The Scots were deep in Parliamentarian territory, and alerted to the troop movements, Holcroft, and his men ambushed them from land adjacent to the Raven. Given the imbalance of troop numbers, the ambush was probably more than at arm’s length and engaged with musket and small cannon fire. In 1905 a ‘Minion’ canon ball was found at nearby Moss House Farm (if from Fowley Common, it was fired at point blank range) and in 2019 several musket balls were detected opposite the Raven by detectorist Sean Holcroft(!) The 3” diameter ball is on display in Warrington Museum, but without evidence local lore has it that in the fusillade Scottish soldiers were killed and buried at that site.

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Because the Raven Inn was later described in 1770 as ‘ancient’, it is more than likely that Captains Holcroft and Blood frequented the Raven for their ale. No doubt they discussed Blood’s and Marie’s marriage plans and later celebrated the Scottish harassment, which became a skirmish, a rout and then, in local lore and perhaps even to Holcroft’s ‘best’ recollection, a full-blown battle.

But that wasn’t the end of Thomas Blood’s story. He remained a military man, rising to the self-appointed rank of Colonel, and with Marie hatched ‘a dashing plan’ to steal the Crown Jewels. In 1671 the news of the attempted, but failed theft, would have reached the Raven Inn. Surprisingly, he was not hanged for this crime, and perhaps the only thing of Blood’s that was hung was his portrait.

Blood become the tale of legend; no doubt polished to perfection by Blood’s in-laws, and whose historical presence we can raise a glass in the building where we stand and toast him today. Slaintѐ!

The Georgian Era

The Holcrofts held the family seat into the late C17th century by when the Tyldesley family had married into and controlled the Holcroft estate. But come the mid C18th, debt was consuming the Tyldesleys and land and resource were put up for auction and sold.

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The Raven Inn served as an auction house and ‘The Water Wheel, and all the going Geer’ from the Holcroft Hall (which had operated its own, later, mill) was sold there in March of 1762.

In July 1762 Holcroft land was auctioned at the Eagle and Child Inn, Warrington. In July 1770, the Tyldesleys sold “...the ancient hostelry, the Raven Inn...” and other properties to John Lyon, and the hall itself was put up for rent in October 1771.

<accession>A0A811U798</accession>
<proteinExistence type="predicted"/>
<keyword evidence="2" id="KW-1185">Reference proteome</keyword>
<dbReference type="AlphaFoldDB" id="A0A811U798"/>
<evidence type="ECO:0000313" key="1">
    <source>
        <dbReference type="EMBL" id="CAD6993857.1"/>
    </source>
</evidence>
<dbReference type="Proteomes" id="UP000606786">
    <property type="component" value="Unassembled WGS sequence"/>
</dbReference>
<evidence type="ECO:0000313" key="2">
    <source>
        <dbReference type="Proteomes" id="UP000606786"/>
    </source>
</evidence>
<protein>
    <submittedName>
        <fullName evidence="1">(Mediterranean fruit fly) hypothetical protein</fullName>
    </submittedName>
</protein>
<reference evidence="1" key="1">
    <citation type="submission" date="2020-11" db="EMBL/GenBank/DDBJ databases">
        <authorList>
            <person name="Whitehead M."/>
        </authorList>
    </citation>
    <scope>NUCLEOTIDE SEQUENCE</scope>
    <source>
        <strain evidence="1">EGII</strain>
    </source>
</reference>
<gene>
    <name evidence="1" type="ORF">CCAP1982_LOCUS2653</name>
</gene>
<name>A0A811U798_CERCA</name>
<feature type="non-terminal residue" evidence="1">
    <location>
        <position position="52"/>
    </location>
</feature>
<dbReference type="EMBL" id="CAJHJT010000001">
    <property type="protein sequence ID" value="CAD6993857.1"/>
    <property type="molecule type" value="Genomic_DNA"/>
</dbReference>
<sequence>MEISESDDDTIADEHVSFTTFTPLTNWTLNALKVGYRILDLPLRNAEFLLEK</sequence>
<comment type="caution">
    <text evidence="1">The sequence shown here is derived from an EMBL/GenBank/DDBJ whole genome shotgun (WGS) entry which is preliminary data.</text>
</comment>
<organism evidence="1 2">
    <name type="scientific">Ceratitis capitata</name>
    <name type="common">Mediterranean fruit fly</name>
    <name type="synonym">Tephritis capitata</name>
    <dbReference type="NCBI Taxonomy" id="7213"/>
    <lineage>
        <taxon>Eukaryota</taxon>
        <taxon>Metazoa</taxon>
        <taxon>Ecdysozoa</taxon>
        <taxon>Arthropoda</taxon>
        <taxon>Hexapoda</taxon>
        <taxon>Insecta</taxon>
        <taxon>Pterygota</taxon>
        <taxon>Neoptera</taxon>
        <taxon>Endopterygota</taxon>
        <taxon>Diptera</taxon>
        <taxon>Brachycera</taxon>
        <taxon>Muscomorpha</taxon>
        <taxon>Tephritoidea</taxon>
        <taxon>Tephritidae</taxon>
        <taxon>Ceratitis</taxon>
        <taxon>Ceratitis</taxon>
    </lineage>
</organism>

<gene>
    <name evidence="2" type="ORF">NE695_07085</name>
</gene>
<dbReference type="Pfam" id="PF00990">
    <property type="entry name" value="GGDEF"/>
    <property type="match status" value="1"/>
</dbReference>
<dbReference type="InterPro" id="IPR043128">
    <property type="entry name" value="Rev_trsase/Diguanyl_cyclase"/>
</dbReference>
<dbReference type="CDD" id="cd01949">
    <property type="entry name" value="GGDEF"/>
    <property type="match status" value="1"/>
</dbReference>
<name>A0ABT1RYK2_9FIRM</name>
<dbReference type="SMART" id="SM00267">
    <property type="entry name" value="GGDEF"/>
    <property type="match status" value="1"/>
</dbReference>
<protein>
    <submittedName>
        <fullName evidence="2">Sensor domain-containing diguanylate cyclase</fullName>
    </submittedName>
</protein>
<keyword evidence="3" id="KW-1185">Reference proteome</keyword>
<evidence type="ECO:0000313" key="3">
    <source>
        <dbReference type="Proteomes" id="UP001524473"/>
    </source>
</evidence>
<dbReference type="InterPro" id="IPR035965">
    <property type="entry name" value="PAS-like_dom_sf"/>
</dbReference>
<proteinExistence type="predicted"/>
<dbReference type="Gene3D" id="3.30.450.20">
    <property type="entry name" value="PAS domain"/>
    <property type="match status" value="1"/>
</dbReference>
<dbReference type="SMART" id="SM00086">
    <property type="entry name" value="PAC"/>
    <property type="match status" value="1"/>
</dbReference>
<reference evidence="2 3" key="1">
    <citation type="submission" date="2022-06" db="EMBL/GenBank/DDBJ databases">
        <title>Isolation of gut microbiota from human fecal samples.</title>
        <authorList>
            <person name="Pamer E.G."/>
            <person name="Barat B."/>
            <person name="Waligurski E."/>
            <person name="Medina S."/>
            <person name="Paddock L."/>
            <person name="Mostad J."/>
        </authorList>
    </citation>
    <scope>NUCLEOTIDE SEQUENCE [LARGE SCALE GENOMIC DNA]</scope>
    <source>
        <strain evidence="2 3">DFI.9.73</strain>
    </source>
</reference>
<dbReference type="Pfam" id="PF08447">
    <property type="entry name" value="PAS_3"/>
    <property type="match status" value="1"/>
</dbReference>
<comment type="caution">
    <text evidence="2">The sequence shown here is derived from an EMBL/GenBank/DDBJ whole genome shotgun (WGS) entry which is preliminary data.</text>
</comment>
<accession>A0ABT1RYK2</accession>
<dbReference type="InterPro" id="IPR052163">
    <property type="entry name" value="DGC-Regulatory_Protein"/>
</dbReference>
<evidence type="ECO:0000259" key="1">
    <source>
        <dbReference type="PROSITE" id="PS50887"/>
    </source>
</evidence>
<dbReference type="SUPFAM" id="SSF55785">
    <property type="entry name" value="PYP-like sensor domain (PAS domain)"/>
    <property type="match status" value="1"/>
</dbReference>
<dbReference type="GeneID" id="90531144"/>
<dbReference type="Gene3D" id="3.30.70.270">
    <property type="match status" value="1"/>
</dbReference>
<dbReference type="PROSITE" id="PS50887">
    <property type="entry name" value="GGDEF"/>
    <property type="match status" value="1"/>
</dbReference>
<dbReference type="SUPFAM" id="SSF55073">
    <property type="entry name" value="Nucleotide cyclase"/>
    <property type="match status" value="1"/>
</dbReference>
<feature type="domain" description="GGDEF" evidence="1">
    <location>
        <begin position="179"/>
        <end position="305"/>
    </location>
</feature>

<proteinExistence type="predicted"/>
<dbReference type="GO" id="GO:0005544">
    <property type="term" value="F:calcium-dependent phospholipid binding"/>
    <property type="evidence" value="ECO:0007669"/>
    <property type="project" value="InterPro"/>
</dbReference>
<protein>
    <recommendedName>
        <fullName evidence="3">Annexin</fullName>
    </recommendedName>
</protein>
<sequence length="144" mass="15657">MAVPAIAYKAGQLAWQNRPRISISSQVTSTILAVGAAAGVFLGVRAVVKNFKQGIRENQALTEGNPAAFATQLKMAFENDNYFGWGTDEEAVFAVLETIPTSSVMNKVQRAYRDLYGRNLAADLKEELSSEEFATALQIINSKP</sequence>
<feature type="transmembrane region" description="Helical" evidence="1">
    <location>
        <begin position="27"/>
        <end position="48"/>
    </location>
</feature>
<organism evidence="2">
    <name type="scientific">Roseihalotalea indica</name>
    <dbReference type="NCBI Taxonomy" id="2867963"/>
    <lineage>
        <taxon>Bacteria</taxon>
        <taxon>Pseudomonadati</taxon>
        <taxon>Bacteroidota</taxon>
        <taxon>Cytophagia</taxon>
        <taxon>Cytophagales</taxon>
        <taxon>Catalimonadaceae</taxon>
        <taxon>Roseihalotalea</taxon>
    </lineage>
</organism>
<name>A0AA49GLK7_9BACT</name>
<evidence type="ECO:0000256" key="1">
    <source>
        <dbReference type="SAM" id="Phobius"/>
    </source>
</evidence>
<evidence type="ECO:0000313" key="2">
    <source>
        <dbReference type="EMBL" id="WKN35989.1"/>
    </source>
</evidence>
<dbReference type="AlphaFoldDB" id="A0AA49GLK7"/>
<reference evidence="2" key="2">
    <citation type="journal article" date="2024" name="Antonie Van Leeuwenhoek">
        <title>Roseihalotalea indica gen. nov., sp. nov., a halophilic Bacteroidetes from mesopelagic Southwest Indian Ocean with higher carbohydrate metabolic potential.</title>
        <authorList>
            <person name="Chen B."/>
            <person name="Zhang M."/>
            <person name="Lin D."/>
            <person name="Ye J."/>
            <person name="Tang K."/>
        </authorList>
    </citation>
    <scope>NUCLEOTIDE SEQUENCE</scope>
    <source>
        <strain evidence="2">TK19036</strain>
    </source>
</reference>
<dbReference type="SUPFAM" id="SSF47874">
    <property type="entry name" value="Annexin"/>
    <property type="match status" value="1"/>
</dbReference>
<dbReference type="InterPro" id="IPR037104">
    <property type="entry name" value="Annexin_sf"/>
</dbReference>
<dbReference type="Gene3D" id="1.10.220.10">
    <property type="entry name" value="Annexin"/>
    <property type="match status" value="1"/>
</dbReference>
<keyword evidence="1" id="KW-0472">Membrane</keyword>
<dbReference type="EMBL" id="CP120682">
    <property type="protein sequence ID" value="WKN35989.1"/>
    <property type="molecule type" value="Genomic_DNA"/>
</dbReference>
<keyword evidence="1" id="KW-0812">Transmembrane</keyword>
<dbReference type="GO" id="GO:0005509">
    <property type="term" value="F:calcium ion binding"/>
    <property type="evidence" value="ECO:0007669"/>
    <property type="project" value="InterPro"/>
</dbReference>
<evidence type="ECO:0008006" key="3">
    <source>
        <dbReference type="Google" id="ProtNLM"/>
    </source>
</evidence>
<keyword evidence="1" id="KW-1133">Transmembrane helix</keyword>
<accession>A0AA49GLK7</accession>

Today, Lyon’s name is borne by the house, ‘Lion’s Den’, on the corner of Warrington Road and Holcroft Lane. In earlier years, Lyon Lane was given to that part of Warrington Road running into Culcheth from Holcroft Lane and Bury Lane that part from Holcroft Lane past the Raven Inn to Glazebury.

When Blood’s exploits were romanticised at the turn of the last century by the Reverend Wittenbury-Kaye, a Manchester clergyman and antiquarian, he claimed in his book that the de Culcheth arms of the Eagle and Child was originally used for the Raven Inn sign.

From successive repairs and paint touch-up, the image morphed into what eventually looked like a Raven atop the body of a corpse (a dead Scottish soldier, representing defeat at the ‘Battle’ at the Raven). Wittenbury-Kaye wrote (I paraphrase) “...out of common decency the body was eventually overpainted leaving just a Raven”. Even the reference to ‘Bury’ Lane was hijacked by Wittenbury-Kaye, being ‘evidence’ of the Scottish burial ground adjacent to the Raven Inn.

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The Victorian Era

In the early C19th an east wing was added, and by the mid C19th the roof of the Tudor building was raised to the same elevation to provide commercial accommodation. These building works created the unusual double-gabled end we see today. The ‘Good Stabling’ advertised on the original brickwork of the Raven dates from the turn of the last century when John Clough was the landlord.

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In the C19th the Raven building was also host to the local Coroners’ Court where enquiries into suspicious and accidental deaths were held, and it was from the public records that the next story was discovered.

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In 1893, a young farm labourer, Archer, was riding the drawbar of a steam traction engine towing a threshing machine from the Chat Moss to Irlam Moss. Crossing the Jibcroft Brook at the inn Archer slipped from the drawbar and was severed in two halves lengthways by the steel tyre of the threshing machine. His two body halves were taken into the Raven.